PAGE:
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Fanbase Press Interviews Brian Wood and Mack Chater on the Creator-Owned Series, ‘Sword Daughter’

The following is an interview with comic book creators Brian Wood and Mack Chater on their new, creator-owned comic book series, Sword Daughter, being released through Dark Horse Comics. In this interview, Fanbase Press Editor-in-Chief Barbra Dillon chats with Wood and Chater on their shared creative process as co-creators, the impact that Viking revenge stories and Samurai cinema had on the series, and more!

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Barbra Dillon, Fanbase Press Editor-in-Chief: This June will see the release of your new series, Sword Daughter, from Dark Horse Comics. What inspired this creator-owned series, and how do you feel that your previous collaboration on Briggs Land prepared you for this new undertaking?
Brian Wood: Well, a dozen Briggs Land issues later, I know Mack much better – as a person, as an artist, as a collaborator – and he knows me.  So, things are a little faster, smoother, and the results are better.  We’ve become a team, and comics is all about teamwork.

Mack Chater: We had been talking for a while about working on a creator-owned, and we knocked a few ideas around. This one was the one that we both agreed was THE ONE.  Our collaboration on Briggs was great. I love reading Brian’s scripts – I can “see” them almost immediately, and working together on Sword Daughter has only cemented that partnership.
BW: Moving from the real-world novelistic politics of Briggs Land to what Sword Daughter is – historical, cinematic, art-driven – allows us to flex different muscles and try new things.  So far, it’s been fantastic.

BD: Sword Daughter juxtaposes the struggle of a Viking revenge story with the structure of Samurai cinema. What was your experience in combining these two distinct storytelling and artistic styles?  
MC: What I love about a lot of Samurai cinema is the pacing: the room to breathe in the unfolding narrative. It was something we both loved and wanted to inject into the pacing of Sword Daughter. As they struggle on their quest for revenge, we see their relationship develop.

And Viking movies, although there isn’t always a lot of talking, there is lot of fighting. So, being able to combine the quiet moments with the explosive, brutal fighting seemed like the perfect combination of both.

BW: Speaking for myself, it was a gut thing.  I’ve written Vikings before and was looking for new angles, a fresh approach.  The idea of Lone Wolf and Cub being a conceptual starting point gave way to all sorts of comparisons – the swords, the revenge quest narrative, the band of villains, all reminded me of old samurai movies.  So, I ran with it and handed the visual side of it over to Mack to flesh it out.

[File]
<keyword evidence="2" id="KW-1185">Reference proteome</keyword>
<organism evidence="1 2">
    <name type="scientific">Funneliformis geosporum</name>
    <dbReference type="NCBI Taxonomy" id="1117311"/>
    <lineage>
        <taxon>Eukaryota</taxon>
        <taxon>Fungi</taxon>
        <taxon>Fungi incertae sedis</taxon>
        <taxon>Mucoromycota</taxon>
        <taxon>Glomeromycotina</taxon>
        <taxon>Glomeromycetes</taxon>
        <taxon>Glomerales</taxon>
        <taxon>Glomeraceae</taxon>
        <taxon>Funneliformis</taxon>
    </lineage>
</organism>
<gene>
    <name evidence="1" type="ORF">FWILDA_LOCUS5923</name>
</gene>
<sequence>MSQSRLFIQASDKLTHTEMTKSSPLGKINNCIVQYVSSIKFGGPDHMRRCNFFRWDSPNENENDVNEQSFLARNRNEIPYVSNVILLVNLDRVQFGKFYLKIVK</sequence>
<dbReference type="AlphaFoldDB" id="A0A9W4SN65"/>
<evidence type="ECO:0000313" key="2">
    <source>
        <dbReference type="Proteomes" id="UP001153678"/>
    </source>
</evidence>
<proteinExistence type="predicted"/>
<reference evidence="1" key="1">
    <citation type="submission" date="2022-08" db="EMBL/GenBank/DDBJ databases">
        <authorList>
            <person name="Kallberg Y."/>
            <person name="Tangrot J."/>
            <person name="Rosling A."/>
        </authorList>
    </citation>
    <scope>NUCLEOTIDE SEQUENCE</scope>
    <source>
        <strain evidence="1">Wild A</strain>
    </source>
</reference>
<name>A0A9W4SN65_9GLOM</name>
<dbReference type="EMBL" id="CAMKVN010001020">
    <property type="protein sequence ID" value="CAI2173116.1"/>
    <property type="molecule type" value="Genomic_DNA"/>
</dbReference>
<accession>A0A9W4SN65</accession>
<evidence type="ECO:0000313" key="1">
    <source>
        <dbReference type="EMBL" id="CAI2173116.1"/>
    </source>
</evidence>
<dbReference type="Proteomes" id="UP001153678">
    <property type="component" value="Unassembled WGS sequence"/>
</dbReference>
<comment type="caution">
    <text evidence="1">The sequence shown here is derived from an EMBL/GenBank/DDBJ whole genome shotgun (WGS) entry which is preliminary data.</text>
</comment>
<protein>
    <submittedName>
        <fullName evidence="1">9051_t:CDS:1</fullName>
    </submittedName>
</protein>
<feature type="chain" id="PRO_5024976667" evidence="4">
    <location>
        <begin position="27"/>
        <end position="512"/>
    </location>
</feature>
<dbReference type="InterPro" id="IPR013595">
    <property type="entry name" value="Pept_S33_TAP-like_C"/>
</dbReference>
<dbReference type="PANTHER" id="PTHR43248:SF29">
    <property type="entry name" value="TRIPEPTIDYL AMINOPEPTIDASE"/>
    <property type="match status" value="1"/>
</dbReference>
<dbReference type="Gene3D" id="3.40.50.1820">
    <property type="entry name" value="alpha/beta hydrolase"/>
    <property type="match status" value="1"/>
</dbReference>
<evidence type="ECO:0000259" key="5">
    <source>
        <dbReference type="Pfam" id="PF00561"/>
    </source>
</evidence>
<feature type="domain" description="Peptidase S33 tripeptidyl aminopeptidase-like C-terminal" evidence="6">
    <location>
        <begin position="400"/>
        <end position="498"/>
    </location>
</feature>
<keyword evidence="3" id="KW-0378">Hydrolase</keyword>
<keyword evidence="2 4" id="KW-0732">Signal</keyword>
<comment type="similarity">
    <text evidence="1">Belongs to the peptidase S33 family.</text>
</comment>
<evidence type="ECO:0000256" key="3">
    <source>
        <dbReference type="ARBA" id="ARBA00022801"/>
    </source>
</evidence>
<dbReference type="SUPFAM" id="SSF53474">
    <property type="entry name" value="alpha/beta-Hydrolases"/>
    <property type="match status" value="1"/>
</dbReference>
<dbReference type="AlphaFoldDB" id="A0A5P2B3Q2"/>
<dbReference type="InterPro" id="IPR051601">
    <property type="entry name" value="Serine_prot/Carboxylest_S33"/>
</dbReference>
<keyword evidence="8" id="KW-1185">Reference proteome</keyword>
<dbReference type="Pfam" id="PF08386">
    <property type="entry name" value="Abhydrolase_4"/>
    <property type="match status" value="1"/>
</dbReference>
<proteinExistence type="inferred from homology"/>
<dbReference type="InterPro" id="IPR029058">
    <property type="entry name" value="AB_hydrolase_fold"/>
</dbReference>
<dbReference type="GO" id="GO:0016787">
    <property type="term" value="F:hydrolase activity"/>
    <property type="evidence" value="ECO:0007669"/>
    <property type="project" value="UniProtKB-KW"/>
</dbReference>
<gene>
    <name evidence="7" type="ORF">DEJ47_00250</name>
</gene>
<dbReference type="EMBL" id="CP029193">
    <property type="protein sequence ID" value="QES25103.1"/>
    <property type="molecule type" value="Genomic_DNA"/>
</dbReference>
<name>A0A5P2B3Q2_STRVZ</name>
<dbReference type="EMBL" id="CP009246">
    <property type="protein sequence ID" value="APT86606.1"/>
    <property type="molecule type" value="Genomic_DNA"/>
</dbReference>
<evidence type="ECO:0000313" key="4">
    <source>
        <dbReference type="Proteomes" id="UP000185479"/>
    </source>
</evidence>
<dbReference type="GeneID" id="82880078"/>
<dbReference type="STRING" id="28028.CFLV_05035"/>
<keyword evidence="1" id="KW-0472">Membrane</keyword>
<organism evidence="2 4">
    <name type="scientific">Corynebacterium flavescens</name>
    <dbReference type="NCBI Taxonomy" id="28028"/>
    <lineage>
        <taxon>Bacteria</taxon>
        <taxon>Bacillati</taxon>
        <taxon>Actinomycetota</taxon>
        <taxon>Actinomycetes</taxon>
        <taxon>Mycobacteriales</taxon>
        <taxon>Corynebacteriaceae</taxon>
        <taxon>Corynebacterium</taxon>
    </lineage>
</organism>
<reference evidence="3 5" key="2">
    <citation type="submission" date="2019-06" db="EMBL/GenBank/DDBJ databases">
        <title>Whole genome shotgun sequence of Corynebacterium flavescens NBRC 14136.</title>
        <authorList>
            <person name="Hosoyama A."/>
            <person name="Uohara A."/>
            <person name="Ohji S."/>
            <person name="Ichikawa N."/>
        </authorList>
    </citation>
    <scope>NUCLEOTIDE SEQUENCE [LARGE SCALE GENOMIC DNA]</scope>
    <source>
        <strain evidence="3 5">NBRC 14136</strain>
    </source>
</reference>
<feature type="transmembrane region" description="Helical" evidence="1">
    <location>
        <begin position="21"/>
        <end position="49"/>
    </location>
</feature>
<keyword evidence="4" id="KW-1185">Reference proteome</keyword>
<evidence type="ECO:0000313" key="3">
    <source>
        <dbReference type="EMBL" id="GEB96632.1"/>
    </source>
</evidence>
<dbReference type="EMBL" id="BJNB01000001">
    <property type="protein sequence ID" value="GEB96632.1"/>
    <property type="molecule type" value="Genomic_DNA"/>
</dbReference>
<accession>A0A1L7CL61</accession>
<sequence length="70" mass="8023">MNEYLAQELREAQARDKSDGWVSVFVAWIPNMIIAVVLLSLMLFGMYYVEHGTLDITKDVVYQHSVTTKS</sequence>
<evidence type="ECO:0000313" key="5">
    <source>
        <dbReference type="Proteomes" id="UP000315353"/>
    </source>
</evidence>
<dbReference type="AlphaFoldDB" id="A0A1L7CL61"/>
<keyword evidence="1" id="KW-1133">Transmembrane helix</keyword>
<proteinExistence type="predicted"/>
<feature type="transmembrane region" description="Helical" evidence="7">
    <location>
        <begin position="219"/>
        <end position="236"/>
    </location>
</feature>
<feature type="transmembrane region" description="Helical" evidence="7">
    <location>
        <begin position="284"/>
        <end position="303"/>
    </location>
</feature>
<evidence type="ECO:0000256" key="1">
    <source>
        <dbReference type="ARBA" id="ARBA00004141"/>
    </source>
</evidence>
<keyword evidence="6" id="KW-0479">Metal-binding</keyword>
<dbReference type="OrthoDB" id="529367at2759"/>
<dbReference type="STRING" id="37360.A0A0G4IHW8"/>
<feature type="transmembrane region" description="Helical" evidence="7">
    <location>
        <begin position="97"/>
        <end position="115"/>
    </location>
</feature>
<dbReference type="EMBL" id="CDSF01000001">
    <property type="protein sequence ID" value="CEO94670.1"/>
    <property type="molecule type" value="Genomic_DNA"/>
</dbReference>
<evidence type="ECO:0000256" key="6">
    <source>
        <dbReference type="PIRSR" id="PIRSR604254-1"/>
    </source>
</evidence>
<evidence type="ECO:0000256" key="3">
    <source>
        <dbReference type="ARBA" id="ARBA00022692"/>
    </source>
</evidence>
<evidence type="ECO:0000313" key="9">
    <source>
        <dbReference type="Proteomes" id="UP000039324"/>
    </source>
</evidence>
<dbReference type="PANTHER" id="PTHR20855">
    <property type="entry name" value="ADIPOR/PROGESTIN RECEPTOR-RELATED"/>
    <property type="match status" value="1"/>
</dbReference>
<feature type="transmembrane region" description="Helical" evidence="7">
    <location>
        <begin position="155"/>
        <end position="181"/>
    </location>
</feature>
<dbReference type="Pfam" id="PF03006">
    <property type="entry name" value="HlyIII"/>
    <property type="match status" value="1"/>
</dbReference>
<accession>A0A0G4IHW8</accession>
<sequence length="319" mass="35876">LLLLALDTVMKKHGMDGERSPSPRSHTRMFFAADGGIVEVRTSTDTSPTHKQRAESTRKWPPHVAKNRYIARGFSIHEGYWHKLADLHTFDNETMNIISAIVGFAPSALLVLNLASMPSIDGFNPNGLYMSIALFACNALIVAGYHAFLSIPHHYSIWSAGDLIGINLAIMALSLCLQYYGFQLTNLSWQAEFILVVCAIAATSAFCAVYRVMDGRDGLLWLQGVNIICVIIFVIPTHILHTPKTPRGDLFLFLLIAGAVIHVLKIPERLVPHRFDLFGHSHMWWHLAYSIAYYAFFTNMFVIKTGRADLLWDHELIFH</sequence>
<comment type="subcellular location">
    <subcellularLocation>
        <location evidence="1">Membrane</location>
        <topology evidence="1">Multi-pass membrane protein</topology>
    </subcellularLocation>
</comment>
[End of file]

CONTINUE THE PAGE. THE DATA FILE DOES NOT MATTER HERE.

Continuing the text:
BD: Throughout the series, readers will follow father-and-daughter Dag and Elsbeth after the decimation of their village, as they seek to repair their damaged relationship. As parents yourselves, what encouraged you to focus on the parent/child relationship of these characters, and why do you feel that readers are often engaged by tales of these family dynamics?
BW: I’m one of those worried dads – I worry constantly about my kids crossing the street, about bullies at school, about them falling ill, or just having the inherent tragedy of the world come down on them.  And that’s the point – you can only protect, and prepare, your kids so much.  Bad things will always happen, and there’s a degree of guilt that comes with that.  Did I do enough?  I think that’s a relatable feeling for any parent, and I think its something anyone else can instinctively understand.

Dag was absent for the first decade of Elsbeth’s life.  She managed without him.  Now that they’ve been reunited, there’s a dramatically interesting push-pull:  Dag feels that guilt, he wants to make up for it; she doesn’t trust him or need him, but there’s a missing piece in her life that she is looking to fill.

MC: I think everyone likes a good family story – as there are ALWAYS elements you yourself can relate to. As a father of two girls, I am hopeful that I can prepare them for the world outside, and growing up, and it’s a constant struggle to both accept that they ARE growing up (fast) and that I cant teach them or prepare them for every eventuality. I just try to make sure they are the best they can be.
BD: What do you hope that readers will take away from the story?

MC: I hope that readers will enjoy and get immersed in the revenge tale that is the basis of the story. Can’t beat a good revenge story! But also that underneath, it’s a tale of redemption, and accepting your flaws, and shortcomings. But it’s also a tale of hope.
BD: Are there any additional projects on which you are working that you are able to share with readers?

MC: Unfortunately, nothing I can really talk about at the moment, sorry!

BW: Briggs Land is on hiatus – I fully intend to get back to that.  Mack and I have a couple other things we’d love to get to at some point.  I’ve been writing a TV pilot this last year and doing a run of licensed projects:  RoboCop, Terminator, and Robotech.  All the robos.

Barbra Dillon, Fanbase Press Editor-in-Chief




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